• NASA's Juno spacecraft obtained this color view on June 28, 2016, at a distance of 3.9 million miles (6.2 million kilometers) from Jupiter.

NASA's Juno spacecraft obtained this color view on June 28, 2016, at a distance of 3.9 million miles (6.2 million kilometers) from Jupiter. (Photo : NASA/JPL-Caltech/SwRI/MSSS)

NASA's solar-powered spacecraft "Juno" is all set to arrive on the giant ball of gas and the largest planet in the solar system, Jupiter, on July 4. The spacecraft, as wise as a basketball, is expected to take high-resolution images of the planet.

The spinning spacecraft will study the planet and take the highest quality images of Jupiter in the history of astronomy, according to CNN. The robotic spacecraft is equipped with seven science instruments, specially designed to learn about the formation and evolution of the giant ball of gas.

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Jupiter is the most massive celestial body in the solar system. The planet is almost 11 times wider than the Earth. Astronomers and researchers around the works believe the notion that Jupiter is one of the earliest formed planets in the solar system and studying it in detail could potentially help understand how the entire solar system formed and evolved.

"One of the primary goals of Juno is to learn the recipe for solar systems," Scott Bolton, Juno principal investigator, said in a news conference that took place on June 16, 2016. "How do you make the solar system? How do you make the planets in our solar system?"

Although a number of spacecrafts have visited Jupiter previously, researchers are still confused about the behavior of the dense gas clouds that cover the planet. The percentage of water in its atmosphere and the presence of a solid core are some of the things that still remain uncertain about the planet. In addition, scientists are yet to decode the mystery behind the giant red spot on the planet.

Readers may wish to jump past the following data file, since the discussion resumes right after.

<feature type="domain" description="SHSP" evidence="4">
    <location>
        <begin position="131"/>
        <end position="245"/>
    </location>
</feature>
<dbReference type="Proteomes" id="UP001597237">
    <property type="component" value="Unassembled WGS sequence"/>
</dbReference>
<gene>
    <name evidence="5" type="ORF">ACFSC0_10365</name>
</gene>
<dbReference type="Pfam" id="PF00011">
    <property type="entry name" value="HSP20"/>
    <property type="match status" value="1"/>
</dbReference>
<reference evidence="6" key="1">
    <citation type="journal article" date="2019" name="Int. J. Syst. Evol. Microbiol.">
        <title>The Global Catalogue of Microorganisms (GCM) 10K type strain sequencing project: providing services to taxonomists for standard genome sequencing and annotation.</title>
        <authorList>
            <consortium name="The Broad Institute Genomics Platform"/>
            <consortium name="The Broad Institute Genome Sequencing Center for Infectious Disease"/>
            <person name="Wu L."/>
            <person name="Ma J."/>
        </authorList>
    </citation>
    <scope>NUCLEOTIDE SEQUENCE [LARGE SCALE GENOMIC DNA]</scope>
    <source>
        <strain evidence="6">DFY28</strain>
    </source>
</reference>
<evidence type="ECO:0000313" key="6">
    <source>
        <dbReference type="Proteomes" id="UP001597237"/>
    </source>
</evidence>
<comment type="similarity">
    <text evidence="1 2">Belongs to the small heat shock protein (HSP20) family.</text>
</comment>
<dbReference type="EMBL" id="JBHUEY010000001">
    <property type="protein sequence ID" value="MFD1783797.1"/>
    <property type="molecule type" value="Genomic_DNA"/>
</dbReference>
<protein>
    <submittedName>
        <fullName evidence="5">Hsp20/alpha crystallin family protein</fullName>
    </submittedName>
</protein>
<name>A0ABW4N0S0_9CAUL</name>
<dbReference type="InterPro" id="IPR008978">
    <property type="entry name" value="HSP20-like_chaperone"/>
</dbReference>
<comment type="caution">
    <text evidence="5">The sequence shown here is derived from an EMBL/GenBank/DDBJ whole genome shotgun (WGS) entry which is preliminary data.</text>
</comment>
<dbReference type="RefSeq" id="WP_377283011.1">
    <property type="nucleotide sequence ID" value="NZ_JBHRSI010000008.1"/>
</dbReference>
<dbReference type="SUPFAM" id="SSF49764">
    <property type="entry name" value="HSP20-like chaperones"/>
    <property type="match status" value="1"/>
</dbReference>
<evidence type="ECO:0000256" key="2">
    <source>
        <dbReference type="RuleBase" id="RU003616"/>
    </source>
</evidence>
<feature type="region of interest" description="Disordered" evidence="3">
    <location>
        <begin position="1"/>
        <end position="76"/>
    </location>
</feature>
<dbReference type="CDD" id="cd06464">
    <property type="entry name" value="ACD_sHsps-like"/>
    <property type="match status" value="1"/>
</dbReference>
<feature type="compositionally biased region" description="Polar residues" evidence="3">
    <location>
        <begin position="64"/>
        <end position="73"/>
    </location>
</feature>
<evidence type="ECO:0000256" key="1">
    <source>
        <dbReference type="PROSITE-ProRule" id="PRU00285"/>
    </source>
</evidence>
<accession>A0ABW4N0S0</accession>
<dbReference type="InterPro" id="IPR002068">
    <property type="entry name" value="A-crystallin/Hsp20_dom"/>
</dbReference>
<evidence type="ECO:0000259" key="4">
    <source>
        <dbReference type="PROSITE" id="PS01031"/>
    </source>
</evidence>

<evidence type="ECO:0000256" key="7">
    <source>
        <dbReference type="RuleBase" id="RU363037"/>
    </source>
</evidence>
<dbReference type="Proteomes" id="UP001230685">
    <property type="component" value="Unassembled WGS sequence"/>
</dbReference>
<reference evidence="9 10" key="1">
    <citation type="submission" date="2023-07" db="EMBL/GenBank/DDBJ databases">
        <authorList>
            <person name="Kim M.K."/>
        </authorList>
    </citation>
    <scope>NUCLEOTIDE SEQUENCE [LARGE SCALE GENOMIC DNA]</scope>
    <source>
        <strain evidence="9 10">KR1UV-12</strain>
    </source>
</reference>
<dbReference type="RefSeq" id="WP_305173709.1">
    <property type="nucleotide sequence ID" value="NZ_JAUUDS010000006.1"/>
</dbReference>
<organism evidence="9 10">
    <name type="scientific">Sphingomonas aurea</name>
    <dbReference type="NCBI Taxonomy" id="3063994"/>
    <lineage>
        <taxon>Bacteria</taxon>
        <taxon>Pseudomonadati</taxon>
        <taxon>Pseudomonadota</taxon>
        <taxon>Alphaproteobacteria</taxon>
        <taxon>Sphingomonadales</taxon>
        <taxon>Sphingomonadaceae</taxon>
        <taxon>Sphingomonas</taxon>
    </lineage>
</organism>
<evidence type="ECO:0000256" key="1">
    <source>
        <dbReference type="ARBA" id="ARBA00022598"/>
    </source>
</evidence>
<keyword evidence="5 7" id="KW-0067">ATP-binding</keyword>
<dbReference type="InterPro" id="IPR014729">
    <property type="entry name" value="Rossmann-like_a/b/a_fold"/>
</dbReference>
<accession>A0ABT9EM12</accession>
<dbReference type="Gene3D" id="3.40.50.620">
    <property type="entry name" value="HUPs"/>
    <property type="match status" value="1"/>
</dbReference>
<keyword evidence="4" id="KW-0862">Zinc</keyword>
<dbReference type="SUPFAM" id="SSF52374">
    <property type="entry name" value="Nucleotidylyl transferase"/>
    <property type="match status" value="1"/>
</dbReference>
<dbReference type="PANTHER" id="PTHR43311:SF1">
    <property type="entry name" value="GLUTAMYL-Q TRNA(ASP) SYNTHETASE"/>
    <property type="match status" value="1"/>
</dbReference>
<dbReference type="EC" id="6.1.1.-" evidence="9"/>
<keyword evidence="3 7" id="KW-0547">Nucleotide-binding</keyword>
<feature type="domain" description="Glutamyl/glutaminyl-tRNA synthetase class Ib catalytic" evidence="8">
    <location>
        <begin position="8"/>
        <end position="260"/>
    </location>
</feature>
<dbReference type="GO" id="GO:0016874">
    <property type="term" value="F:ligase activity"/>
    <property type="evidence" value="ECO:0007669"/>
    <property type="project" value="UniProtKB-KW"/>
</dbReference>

According to Bolton, Jupiter looks a lot like the sun. However, it possesses much more than the Earth's star. Bolton believes that Jupiter is more of what the Earth, the entire solar system and the life is made of, the quality which is missing from the sun.

Juno will help understand how life originated in the first place by looking at its interior. The spacecraft will revolve around the planet, above the gaseous clouds, while escaping the hazardous radiation belts. To protect the spacecraft against potential hazards, the scientists have shielded it with electronic vaults.

The robotic spacecraft has three LEGO crew members and a color camera that will take a spectacular, close-up and colored images of the planet. The 11.5 foot tall spacecraft body also bears three open solar panels.

The following is the Juno: Mission to Jupiter 360 Video: